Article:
The Republicans running for Georgia's open U.S. Senate seat took aim at each other's records and experience in a debate Saturday, with the three congressmen in the race facing criticism over their time in Washington.
The Republican primary fight has been closely watched nationally, with Republicans needing six seats to claim a majority in the U.S. Senate. Republicans can't afford to lose the seat, which opened when Republican Sen. Saxby Chambliss announced plans to retire.
The Georgia GOP primary is May 20.
Former Secretary of State Karen Handel and former Dollar General CEO David Perdue have been battling each other as outsiders, and both set their sights on the three congressmen in the race - Reps. Paul Broun of Athens, Phil Gingrey of Marietta and Jack Kingston of Savannah.
"I have a track record of standing up for my conservative principles at great cost," said Handel, who fought a public battle with Planned Parenthood when she was an executive with the breast cancer charity, Susan G. Komen for the Cure. "The three congressmen, they have had every opportunity to do all the things they say they want to do."
Perdue added Handel, who ran for governor in 2010, to his list of career politicians and said they have had every opportunity to make a difference and haven't done so.
"If you like what is going on in Washington, you've got four good politicians to choose from," Perdue said. "If you want different results in Washington, you need to send someone different to Washington."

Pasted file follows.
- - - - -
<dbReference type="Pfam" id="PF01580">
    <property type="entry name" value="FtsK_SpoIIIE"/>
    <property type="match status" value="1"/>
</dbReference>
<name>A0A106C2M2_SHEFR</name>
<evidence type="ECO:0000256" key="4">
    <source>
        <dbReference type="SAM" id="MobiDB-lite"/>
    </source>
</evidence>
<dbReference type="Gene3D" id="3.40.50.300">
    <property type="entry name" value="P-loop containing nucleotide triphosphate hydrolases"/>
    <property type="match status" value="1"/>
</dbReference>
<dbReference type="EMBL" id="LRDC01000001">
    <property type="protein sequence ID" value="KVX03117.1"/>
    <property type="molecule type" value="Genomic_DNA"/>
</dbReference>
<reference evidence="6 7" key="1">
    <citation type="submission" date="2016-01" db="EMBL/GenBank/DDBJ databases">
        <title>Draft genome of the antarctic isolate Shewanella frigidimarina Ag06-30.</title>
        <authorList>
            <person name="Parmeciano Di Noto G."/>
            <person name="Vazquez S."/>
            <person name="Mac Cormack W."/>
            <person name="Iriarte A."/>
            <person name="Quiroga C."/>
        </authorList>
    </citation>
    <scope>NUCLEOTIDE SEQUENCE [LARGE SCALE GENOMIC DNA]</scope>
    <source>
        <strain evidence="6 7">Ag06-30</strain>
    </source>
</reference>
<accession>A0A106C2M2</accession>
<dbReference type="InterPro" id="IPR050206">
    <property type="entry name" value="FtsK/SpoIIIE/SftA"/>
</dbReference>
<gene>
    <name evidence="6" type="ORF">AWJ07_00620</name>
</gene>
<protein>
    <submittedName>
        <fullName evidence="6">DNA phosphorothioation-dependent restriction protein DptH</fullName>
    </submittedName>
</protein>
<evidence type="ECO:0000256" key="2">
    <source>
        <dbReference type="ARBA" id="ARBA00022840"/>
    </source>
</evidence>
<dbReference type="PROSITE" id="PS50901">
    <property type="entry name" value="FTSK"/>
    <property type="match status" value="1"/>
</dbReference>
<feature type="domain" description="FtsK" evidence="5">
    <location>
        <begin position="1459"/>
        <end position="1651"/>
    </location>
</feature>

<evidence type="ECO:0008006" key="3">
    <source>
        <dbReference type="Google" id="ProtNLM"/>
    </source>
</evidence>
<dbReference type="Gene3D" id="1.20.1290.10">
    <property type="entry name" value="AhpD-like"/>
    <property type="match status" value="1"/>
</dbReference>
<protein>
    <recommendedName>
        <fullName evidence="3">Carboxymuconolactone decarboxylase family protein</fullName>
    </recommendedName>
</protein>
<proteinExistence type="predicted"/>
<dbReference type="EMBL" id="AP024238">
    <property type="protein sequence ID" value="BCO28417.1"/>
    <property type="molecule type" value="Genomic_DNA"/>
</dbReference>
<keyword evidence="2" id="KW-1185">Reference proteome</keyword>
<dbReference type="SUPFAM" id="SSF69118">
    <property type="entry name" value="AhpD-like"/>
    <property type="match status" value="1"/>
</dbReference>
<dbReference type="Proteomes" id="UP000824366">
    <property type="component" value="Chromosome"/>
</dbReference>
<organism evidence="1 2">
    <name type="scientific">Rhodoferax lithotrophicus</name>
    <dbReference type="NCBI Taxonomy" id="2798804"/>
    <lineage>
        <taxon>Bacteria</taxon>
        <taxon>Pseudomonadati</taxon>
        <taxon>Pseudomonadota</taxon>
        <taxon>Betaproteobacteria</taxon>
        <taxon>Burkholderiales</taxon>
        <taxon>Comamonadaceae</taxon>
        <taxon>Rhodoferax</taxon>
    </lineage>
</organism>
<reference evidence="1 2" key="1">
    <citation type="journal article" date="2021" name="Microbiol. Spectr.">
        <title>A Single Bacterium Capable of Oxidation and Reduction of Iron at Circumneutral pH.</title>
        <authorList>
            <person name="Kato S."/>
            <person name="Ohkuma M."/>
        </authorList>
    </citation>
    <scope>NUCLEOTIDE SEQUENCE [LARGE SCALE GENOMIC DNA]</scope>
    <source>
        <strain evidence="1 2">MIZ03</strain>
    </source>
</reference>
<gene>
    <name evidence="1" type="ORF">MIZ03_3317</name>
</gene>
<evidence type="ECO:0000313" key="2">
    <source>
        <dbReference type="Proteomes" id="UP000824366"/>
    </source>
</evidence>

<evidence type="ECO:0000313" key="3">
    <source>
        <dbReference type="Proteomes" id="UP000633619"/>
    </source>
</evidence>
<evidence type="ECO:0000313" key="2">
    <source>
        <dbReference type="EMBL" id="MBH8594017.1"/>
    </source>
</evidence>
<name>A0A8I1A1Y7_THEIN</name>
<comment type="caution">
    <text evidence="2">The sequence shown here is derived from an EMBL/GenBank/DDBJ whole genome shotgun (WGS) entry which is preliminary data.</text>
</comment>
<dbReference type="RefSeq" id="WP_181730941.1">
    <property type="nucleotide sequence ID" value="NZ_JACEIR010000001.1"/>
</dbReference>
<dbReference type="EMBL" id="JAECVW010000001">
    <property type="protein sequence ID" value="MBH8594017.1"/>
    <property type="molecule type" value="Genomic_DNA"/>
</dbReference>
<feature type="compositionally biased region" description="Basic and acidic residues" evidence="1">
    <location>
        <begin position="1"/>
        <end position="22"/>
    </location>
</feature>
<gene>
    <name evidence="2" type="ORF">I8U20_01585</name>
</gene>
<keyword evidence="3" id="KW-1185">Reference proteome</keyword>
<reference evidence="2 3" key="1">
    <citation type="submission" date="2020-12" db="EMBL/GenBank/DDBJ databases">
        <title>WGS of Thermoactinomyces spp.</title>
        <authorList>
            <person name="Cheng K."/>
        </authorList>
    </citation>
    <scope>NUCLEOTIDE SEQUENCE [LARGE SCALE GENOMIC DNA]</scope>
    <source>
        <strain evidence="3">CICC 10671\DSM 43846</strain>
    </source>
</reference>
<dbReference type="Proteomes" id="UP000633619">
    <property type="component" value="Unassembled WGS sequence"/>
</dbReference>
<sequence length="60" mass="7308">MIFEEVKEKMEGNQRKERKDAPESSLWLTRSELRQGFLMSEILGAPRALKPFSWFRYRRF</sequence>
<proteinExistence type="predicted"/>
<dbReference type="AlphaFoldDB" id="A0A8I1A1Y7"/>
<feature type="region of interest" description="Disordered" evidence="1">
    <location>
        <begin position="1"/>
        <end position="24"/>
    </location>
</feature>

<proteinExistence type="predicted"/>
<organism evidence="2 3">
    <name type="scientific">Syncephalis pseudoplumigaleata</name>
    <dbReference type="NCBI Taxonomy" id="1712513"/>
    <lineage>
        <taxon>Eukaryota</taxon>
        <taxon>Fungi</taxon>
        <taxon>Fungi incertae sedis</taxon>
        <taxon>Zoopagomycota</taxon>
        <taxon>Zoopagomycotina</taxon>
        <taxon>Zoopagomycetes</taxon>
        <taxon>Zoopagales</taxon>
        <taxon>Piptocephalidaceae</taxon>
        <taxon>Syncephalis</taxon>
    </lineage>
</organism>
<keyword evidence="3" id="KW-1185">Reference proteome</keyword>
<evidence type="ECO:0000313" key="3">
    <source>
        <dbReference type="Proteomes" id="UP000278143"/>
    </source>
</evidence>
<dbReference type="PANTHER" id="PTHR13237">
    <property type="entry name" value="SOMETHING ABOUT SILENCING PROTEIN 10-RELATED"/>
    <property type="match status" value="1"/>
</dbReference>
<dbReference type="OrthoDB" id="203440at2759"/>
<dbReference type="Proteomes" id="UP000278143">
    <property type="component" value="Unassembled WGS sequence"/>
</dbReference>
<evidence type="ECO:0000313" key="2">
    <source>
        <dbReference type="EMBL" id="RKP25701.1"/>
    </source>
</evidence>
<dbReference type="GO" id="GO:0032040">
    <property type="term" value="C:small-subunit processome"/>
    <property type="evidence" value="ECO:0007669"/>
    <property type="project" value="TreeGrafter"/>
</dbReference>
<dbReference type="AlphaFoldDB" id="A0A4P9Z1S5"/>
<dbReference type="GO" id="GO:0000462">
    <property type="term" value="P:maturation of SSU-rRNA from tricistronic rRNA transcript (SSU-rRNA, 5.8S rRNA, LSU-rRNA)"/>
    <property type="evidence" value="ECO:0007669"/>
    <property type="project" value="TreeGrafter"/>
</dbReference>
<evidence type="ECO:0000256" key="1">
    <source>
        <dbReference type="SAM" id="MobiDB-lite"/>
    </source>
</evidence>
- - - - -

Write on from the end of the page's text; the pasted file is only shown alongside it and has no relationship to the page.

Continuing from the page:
The congressmen pushed back, arguing that they have been fighting against Washington the whole time they have been in office.
Kingston, who has been leading in fundraising, said he has one of the most conservative voting records.
"I have to ask, where have some of these people been?" Kingston said. "I've been a soldier in the battle for a long time, and I will continue to fight."
Kingston also took a direct swipe at Perdue, who has been leading in the polls. He noted Perdue had sought and didn't receive the backing of the U.S. Chamber of Commerce despite his business background. The chamber backed Kingston and has spent about $920,000 in TV and online ads supporting him.
"If someone's business record is so good and so complete, perhaps they're concerned about some of the shady business dealings and some of the layoffs and some of the golden parachutes," Kingston said, drawing some boos from the crowd.
The reference was apparently to Perdue's time at the helm of Pillowtex Corp., a North Carolina textile company that closed just three months after he left in what was then the single largest job loss in that state's history. Perdue spent eight months at Pillowtex, but they came at a critical crossroads for the company. When he took over in July 2002, the company had recently emerged from Chapter 11 bankruptcy.
For his part, Perdue has called what happened at Pillowtex a tragic situation and said he went there to try to help. Soon after he arrived, the company's owners decided to sell the company.
Gingrey dismissed the criticism from Perdue and Handel, saying he's been frustrated by voting repeatedly against bad legislation. He noted he practiced medicine for 32 years while serving in Congress for 11 years.
"I am a professional physician. I'm not a professional politician," Gingrey said.